A white Ipad opened on Instagram displaying an out of focus image with the words "22 likes" displayed underneath
Photo by Pixabay from Pexels

In 2019, Instagram announced that they would be testing the removal of “like” counts, so that when you made a post – only you would be able to see how many likes your post received. Anyone else who viewed the post, would only see “liked by ___ and others.” They began this test in Australia, Brazil, Canada, Ireland, Italy, Brazil, Japan and New Zealand, and to this day in Canada, we don’t see the number of likes that others’ posts receive.  

I think that this is a great step in the right direction, but I’d like to argue 3 reasons that Instagram would be better if they hide their like counts altogether, including from the original poster.

1. Less comparison to others “superior” lives 

In removing the “like” counts from the posts of others, it will certainly help people in their comparisons to others. No longer will users be able to compare how many “likes” their own post got versus another user. But don’t think that they will let it stop there. The user will still be able to view their own “like” counts and they will still fight tooth and nail to earn those “likes.” 

Instagram has more than 1 billion active users per day… think of all the people you could possibly be comparing yourself to on a daily basis.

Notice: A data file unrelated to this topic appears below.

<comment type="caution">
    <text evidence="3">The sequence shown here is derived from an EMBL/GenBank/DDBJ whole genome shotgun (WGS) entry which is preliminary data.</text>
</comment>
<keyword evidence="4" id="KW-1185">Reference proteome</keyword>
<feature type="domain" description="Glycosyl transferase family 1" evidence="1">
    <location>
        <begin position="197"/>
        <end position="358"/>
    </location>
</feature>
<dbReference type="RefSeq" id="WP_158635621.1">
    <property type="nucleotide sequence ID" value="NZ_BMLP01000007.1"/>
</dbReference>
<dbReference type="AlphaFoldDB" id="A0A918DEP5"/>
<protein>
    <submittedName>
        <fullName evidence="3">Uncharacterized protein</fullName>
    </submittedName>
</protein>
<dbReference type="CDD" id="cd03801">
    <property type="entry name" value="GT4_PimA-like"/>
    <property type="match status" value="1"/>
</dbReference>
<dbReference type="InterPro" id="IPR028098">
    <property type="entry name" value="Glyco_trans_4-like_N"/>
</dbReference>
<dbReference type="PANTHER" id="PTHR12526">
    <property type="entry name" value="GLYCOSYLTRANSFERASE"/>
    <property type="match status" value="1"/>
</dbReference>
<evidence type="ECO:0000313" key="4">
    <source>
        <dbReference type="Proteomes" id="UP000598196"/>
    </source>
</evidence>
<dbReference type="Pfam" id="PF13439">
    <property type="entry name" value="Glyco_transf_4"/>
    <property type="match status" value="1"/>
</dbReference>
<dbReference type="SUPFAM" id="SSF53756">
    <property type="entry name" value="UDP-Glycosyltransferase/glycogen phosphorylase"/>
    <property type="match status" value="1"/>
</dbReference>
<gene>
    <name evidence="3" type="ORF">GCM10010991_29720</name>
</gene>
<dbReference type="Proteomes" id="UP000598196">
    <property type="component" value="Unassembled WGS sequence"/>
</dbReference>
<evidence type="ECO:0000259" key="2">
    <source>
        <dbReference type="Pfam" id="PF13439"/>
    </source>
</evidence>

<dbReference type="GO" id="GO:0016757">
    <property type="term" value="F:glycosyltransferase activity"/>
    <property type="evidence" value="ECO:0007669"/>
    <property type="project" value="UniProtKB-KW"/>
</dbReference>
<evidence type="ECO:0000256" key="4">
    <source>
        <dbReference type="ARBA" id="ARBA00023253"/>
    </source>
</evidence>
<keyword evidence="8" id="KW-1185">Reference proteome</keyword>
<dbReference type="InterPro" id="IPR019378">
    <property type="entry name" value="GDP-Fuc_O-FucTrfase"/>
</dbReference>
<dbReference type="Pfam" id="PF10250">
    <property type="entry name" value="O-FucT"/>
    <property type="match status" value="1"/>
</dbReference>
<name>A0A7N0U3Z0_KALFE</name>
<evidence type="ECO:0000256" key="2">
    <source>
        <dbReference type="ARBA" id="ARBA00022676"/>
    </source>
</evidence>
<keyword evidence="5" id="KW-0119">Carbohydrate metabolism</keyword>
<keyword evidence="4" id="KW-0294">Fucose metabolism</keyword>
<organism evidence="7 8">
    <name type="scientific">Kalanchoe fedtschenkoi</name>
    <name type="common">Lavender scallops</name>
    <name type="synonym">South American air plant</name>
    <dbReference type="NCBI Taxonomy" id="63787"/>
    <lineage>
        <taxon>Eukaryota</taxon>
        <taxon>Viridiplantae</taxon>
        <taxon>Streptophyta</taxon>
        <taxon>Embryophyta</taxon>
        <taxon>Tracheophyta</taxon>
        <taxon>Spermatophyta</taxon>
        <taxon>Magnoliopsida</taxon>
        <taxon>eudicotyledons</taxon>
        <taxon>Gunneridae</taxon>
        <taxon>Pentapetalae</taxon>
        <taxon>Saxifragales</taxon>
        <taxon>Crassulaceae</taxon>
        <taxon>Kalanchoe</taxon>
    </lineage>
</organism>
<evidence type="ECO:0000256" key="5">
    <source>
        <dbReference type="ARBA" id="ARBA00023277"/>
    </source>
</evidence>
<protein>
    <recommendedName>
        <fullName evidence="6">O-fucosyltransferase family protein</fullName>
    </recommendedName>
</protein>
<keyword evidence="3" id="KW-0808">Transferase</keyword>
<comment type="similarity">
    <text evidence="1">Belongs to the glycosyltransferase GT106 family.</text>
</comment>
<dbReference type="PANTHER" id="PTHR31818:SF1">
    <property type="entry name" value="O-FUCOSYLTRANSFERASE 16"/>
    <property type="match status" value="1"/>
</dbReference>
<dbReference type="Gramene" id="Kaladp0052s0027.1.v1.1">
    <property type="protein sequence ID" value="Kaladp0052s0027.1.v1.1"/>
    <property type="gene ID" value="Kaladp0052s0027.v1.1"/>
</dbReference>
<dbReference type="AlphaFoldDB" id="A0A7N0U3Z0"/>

Users tend to use “likes” as a sense of validation and of their own self-worth – “likes” act as a sort of reward system, basically like achievement medals. Like, “Hey, good job!” As humans, we inherently seek validation and getting these likes as rewards reinforce our behaviour. So when you post a boujee photo and that gets a lot of “likes”… you’ll keep posting similar boujee photos because that behaviour has now been reinforced. 

The problem with this, is that it leads to people creating fake personas on the internet, and they curate these photos to make their lives seem extraordinary. Unfortunately, people only tend to post the good things and not the bad… It’s not news that Instagram and other social media is damaging to individuals’ mental health. When others see influencers living such extravagant lives, it’s hard to not feel jealous, and we frequently feel as if we’re not good enough, because our lives aren’t like that. It’s no surprise that depression is on the rise in teens, now that they are constantly comparing their lives to other “successful” people. We need to find a way to reduce the constant consumerism competitiveness on social media. 

2. Higher quality content 

When users, particularly younger ones, notice their post is not getting enough likes as they would expect, they have a tendency to delete these posts and act as if they never happened – because they’re embarrassed and ashamed of the fact that they didn’t get enough “likes.” 

This has led to many users creating “finstas” – as discovered in a study by Scott Ross. He found that many of the users he questioned had created a main account with a perfectly curated persona of how they wanted to be perceived online, but that they have also created secondary “fake” instagram accounts. This “finsta” allows these users to be themselves on these accounts instead of the perfectly curated person they’re trying to be.